Updated: Judge docks Charleston cruise terminal study
It’s back to the drawing board for the Army Corps of Engineers.
A federal judge Thursday ordered the agency to redo its analysis that approved pile-driving work on a new cruise-ship terminal in downtown Charleston, saying the Army Corps failed to look at all aspects of the project.
The decision by U.S. District Court Judge Richard Gergel adds to the series of delays for the $35 million terminal, which the State Ports Authority has been planning to construct at the north end of Union Pier since 2010.
“I think you did an end run,” Gergel told lawyers representing the Army Corps. “You gave this permit the bum’s rush.”
The Coastal Conservation League and the Preservation Society of Charleston are suing the federal agency over a permit it issued allowing five pilings to be driven on the waterfront for the proposed cruise terminal.
The opponents have said the Army Corps didn’t take into account the impact on historic properties. The pilings are needed to help transform an existing warehouse into the new passenger building. The SPA joined the Army Corps this year in defending its permit.
At Thursday’s hearing, both sides asked Gergel to rule on the issue.
After nearly two hours of oral arguments, he determined the Army Corps granted the permit without looking at such issues as environmental and historical concerns.
“I’m going send this back to you because I feel you did not do a whole review,” Gergel said.
Lawyers for the Army Corps argued that the agency’s jurisdiction was only to review the use of the five pilings. Justice Department Attorney Leslie Marie Hill said the Army Corps does not act as a “super zoning authority.”
Gergel said the agency is responsible for looking at the entire project, citing materials that included designs of the cruise terminal structure and other details.
“You have to put the whole project into the basket for a review, not just five pilings,” he said. Gergel said he it seemed the agency was resistant to analyzing the project in its entirety.
“This makes me think that nobody wants to do it because they’re scared of what the answer is,” he said.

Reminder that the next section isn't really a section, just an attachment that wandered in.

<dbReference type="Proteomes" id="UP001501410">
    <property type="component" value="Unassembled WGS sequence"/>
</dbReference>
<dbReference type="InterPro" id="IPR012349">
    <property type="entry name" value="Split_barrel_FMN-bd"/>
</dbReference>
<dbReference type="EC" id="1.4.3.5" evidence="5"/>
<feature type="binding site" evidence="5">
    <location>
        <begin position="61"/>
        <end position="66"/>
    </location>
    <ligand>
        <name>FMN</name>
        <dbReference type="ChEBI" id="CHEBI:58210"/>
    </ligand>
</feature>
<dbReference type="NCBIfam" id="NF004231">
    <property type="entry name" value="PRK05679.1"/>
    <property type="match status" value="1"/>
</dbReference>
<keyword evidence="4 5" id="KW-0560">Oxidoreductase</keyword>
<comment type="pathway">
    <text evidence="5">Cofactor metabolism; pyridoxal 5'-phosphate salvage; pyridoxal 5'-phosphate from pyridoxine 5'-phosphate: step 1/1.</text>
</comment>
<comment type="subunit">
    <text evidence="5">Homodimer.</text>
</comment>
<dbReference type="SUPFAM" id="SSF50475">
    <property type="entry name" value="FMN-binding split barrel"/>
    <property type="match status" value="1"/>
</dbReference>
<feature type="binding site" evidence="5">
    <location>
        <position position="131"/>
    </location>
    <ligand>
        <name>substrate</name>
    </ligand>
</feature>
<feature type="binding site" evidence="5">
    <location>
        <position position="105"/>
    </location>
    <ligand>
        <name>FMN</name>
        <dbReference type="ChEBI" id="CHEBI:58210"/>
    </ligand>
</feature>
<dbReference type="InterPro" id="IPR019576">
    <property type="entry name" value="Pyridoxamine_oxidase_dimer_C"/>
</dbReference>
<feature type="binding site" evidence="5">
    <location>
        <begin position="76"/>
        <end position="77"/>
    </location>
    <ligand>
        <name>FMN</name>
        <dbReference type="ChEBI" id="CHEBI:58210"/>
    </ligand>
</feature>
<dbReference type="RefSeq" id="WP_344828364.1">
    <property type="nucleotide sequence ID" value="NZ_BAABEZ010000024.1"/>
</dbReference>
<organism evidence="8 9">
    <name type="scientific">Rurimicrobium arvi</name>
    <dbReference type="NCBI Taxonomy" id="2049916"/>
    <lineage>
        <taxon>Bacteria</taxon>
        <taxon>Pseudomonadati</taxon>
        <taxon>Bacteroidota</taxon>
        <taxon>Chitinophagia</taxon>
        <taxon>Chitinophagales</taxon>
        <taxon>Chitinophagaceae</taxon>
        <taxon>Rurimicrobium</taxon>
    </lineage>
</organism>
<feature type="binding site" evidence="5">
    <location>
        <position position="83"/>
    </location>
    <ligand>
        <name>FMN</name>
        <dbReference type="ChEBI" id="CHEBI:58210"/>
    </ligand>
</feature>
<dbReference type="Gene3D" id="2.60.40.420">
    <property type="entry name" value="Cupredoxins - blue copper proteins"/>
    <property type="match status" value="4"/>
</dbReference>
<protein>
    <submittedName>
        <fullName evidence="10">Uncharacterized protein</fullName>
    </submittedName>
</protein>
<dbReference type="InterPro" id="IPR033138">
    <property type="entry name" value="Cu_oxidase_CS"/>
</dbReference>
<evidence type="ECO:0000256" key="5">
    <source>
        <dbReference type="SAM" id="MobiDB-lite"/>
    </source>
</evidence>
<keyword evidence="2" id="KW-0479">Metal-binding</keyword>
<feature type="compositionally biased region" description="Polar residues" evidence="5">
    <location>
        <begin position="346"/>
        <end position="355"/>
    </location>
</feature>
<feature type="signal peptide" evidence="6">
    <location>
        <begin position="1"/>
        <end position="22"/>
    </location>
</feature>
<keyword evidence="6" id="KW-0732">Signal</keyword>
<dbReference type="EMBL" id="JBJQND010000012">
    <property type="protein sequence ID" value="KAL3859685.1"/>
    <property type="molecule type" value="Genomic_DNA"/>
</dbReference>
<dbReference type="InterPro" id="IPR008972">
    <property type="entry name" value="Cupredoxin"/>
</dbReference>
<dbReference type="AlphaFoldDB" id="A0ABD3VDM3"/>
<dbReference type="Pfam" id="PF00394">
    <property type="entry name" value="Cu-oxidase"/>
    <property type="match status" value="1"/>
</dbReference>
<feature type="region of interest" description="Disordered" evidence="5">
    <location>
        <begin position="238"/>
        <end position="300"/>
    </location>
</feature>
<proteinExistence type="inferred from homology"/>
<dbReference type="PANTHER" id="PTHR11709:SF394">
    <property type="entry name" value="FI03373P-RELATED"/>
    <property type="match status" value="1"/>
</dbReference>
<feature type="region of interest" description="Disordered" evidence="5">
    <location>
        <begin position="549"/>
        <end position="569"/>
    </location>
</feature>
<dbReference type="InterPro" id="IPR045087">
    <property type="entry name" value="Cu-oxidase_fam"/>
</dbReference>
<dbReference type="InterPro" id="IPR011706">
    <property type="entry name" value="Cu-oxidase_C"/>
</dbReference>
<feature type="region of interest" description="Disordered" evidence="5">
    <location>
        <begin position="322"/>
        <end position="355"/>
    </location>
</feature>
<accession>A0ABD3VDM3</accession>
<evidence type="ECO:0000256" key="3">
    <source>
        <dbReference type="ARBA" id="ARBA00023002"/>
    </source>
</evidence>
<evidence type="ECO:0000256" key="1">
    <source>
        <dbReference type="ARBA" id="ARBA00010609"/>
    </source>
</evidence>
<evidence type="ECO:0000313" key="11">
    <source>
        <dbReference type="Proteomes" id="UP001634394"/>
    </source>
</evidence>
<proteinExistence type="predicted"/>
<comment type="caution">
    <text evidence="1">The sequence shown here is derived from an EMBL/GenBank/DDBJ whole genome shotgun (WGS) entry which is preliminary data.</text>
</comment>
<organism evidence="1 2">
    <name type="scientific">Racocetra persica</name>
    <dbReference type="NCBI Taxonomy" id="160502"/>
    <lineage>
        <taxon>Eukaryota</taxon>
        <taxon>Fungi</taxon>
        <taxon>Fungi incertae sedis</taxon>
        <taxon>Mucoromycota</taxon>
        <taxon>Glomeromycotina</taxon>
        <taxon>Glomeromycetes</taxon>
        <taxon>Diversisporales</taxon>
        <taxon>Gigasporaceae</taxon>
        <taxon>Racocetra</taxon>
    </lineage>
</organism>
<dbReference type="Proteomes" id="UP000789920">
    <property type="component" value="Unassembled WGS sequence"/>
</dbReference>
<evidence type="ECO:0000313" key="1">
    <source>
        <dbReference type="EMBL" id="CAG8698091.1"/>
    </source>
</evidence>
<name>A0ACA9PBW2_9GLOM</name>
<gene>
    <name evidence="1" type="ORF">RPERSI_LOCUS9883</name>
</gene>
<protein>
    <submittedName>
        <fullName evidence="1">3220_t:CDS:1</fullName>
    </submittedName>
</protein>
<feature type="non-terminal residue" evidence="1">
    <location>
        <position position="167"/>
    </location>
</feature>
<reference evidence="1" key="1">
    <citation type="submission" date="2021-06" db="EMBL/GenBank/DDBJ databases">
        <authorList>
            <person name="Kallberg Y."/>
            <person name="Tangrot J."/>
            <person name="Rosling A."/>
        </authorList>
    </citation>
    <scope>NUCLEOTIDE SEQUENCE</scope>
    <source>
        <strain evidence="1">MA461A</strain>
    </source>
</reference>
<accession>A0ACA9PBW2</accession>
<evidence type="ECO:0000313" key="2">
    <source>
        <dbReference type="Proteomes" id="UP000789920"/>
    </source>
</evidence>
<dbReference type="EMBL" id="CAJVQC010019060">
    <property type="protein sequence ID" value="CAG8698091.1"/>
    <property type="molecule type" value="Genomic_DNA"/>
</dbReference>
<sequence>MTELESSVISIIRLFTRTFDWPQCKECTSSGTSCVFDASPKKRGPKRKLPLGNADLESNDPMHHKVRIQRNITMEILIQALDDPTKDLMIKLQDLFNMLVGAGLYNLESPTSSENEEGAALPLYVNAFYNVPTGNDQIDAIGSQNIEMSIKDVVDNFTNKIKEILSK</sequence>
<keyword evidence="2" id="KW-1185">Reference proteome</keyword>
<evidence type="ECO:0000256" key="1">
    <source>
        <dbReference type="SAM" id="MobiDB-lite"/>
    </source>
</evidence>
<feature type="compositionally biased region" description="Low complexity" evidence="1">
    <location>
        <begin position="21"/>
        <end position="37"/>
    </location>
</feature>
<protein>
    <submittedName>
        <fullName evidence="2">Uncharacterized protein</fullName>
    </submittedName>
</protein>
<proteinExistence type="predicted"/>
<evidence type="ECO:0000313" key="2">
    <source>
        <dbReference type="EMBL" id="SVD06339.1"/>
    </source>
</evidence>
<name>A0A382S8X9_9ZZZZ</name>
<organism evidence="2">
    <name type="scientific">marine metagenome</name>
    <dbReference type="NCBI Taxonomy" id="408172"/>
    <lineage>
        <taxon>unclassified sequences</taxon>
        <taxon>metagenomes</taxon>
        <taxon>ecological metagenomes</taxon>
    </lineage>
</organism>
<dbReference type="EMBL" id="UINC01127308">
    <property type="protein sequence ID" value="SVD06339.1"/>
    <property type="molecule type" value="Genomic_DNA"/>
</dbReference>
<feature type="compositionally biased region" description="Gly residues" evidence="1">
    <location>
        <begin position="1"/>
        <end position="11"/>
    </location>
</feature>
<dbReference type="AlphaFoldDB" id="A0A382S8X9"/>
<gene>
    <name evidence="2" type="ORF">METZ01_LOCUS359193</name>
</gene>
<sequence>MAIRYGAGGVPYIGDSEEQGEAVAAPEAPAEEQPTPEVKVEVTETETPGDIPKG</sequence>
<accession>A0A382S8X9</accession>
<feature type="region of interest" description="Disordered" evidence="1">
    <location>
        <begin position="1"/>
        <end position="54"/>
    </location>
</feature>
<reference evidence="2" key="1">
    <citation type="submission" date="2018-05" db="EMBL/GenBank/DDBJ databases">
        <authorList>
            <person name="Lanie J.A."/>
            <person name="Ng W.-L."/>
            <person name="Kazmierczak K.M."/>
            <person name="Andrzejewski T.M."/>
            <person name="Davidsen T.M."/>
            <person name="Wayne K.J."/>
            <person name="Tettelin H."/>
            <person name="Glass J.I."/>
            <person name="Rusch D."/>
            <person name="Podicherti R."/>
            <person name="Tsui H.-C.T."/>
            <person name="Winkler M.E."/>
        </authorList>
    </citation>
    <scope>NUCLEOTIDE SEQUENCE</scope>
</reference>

Gergel also noted evidence in the 1,200 pages of court records that the terminal is being designed for larger vessels and could nearly triple the cruise-passenger traffic to call on Charleston. That, in turn, could bring more people and traffic to the historic district.
“This is a serious matter and it needs to be assessed,” he said.
The Army Corps and the SPA released written statements after the ruling, saying they will wait to read Gergel’s formal decision before taking further action.
“We’re now awaiting the judge’s final order, and after review of the order, we will consult with the Corps of Engineers concerning next steps going forward,” according to the SPA. “In the meantime, the Ports Authority will continue to operate our cruise facility in accordance with the voluntary cruise management plan, which has the approval of Mayor (Joe) Riley and City Council.”
Riley said he was confident that the permit “will be approved as it is justified. If the further analysis is required, we are confident that the permit will be supported.”
The voluntary cruise management plan with the city includes capping the number of pleasure-ship calls at 104 a year. The SPA must hold public hearings and other measures if it intends to exceed that limit.
The SPA now uses an aging structure at the south end of Union Pier to handle cruise ships and their passengers.
The dispute over cruises has been raging for several years.
It started to come to a boil 2010 when Carnival Cruise Lines permanently based its 2,056-passenger liner Fantasy at Union Pier, giving the city a year-round pleasure-ship industry for the first time. Previously, a handful of seasonal cruises originated in Charleston.
Gergel’s decision was a victory for opponents, who have said the full review of the new terminal has been neglected.
“As we have said all long, this has an enormous impact, and to limit it to just five pilings was not the intent of the law,” said Dana Beach, executive director of the Coastal Conservation League. “We are delighted that the judge affirmed that.”
Beach added that Gergel’s decision could set the tone for a separate lawsuit challenging the S.C. Department of Health and Environmental Control’s permit allowing the pilings.
The Coastal Conservation League, preservationists and some neighborhood associations are asking the state Administrative Law Court to review that approval.
“It’s the same issue. ... The corps and DHEC have narrowed the scope of review to exclude impacts,” Beach said. “They are real in the community and required to be reviewed.”
The SPA recently is asking a judge to dismiss the DHEC case, saying the groups are using the court system to delay the cruise terminal. Beach and other opponents to the project have argued that the courts the proper place to resolve the dispute.
With litigation holding up redevelopment, the SPA has reactivated Union Pier as a cargo port. It’s been handling mostly noncontainerized items, such as paper and metal products.
Reach Tyrone Richardson at 843-937-5550 and follow him on Twitter @tyrichardsonPC.